The City has warned businesses are on the brink of collapse after losing trading hours every night because of the lockdown curfew. Picture: Courtney Arica/African News Agency(ANA)
The City has warned businesses are on the brink of collapse after losing trading hours every night because of the lockdown curfew. Picture: Courtney Arica/African News Agency(ANA)

Lockdown curfew hitting Cape businesses hard

By Sisonke Mlamla Time of article published Jan 18, 2021

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Cape Town – The City has warned businesses are on the brink of collapse after losing trading hours every night because of the lockdown curfew, and have now called on the government to change the times, saying every trading hour is vital for businesses.

Economic opportunities and asset management Mayco member James Vos said he had written to the Cooperative Governance and Traditional Affairs Minister Nkosazana Dlamini Zuma to implore her to consider and lobby for the current curfew of 9pm to be lifted to 11pm.

Vos said he had been inundated with calls and correspondence from desperate businesses in hospitality, manufacturing, retail and the small, medium and micro enterprises across the business value chain, including the Cape Chamber of Commerce and the Federated Hospitality Association of SA, who, after just managing to survive the first round of lockdowns, were now facing closure due to having to close their doors at 8pm.

He said losing trading hours every night had pushed many businesses to the brink, with many not being able to retain customers, pay bills, or keep staff employed.

He said while the full extent of the various lockdowns on business closures and job losses were yet to be established, thousands of businesses and jobs could be lost, or were at risk.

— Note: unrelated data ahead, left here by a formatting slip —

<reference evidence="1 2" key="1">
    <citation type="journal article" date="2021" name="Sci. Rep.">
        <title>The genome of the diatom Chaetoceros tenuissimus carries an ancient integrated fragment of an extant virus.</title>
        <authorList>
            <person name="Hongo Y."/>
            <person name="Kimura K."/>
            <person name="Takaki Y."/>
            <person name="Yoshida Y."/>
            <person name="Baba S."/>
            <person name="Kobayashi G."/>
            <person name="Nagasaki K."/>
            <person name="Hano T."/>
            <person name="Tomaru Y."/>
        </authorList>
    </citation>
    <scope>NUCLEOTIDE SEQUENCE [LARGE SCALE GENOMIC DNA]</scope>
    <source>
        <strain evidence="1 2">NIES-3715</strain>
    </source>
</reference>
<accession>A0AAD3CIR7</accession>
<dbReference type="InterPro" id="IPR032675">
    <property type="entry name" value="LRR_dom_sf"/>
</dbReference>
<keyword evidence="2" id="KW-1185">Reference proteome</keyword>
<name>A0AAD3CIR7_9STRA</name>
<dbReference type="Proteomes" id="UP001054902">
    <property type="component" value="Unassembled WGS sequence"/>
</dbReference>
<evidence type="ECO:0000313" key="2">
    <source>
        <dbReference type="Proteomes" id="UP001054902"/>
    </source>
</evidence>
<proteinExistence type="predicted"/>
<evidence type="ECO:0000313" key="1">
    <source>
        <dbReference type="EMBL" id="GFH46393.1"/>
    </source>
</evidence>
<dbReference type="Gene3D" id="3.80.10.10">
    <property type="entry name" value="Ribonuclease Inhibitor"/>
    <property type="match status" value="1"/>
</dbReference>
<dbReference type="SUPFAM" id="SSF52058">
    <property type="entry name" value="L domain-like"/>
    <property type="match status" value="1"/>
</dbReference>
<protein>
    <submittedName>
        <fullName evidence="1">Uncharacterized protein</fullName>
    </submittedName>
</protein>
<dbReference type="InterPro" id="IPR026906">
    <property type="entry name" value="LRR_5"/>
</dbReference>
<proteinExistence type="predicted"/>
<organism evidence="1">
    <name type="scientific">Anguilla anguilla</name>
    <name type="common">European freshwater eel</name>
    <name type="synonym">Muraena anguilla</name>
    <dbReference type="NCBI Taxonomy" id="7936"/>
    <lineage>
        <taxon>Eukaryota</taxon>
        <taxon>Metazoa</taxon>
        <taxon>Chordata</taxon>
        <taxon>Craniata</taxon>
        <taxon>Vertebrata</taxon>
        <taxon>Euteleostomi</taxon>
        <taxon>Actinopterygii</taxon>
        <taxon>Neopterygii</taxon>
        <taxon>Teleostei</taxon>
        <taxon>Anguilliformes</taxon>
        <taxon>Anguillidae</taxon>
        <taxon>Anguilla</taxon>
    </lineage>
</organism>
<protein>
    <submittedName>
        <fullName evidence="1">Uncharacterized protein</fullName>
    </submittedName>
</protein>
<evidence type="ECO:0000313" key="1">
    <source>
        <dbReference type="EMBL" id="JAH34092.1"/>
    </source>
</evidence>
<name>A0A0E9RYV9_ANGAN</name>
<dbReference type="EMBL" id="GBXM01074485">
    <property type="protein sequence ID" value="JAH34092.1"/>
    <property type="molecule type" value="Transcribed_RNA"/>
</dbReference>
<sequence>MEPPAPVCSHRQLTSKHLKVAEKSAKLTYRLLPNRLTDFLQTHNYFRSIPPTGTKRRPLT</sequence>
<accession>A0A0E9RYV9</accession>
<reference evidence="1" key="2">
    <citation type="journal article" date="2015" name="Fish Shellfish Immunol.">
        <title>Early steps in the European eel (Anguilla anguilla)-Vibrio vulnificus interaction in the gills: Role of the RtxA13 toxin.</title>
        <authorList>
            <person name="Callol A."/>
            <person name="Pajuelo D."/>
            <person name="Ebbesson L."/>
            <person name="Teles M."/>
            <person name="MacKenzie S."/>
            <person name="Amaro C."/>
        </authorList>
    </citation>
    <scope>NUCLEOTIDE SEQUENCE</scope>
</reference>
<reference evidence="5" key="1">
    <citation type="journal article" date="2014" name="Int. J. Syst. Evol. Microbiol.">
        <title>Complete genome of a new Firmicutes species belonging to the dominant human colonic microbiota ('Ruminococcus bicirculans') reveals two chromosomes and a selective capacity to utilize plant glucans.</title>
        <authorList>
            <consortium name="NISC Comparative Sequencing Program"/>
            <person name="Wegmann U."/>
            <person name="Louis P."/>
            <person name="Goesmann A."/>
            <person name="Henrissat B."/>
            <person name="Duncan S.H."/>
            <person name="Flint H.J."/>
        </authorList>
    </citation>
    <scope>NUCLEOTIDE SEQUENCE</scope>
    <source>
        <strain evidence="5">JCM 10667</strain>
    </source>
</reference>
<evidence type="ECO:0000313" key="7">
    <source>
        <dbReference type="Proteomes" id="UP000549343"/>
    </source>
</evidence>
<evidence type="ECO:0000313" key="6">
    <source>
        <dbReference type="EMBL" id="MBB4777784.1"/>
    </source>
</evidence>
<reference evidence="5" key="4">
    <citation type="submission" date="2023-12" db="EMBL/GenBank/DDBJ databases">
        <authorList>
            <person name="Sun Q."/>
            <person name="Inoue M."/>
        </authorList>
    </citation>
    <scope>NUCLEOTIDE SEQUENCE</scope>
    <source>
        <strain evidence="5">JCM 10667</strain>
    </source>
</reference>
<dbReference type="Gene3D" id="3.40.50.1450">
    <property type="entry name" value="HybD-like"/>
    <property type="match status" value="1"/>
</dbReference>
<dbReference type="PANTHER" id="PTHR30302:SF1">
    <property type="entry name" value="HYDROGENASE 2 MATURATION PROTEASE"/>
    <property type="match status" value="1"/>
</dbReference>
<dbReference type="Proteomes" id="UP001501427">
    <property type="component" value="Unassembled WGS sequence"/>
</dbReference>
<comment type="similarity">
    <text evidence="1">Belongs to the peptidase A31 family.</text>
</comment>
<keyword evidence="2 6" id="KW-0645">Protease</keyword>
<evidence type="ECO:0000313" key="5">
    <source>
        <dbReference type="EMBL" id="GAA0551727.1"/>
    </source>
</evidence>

Black Business Chamber (BBC) secretary-general Mntuwekhaya Cishe said the impact of Covid-19 was severe on small businesses and that was evident in the fact some small businesses had not come back into operation since the lockdown.

Cishe said the Covid-19 relief fund and other support measures had not done any good in salvaging small businesses from collapse as a result of Covid-19 and the subsequent lockdown.

ANC provincial spokesperson on finance and economic opportunities, Nomi Nkondlo, said increasing trading hours must be balanced by the impact that would have on trying to ensure movement between certain hours were restricted by the curfew regulations.

Nkondlo said firm proposals should be developed for consideration by the National Command Council.

“It is clear that both the curfew and ban on sale of alcohol are assisting to relieve the burden on the health system. However, changes need to be carefully considered."

Cape Argus

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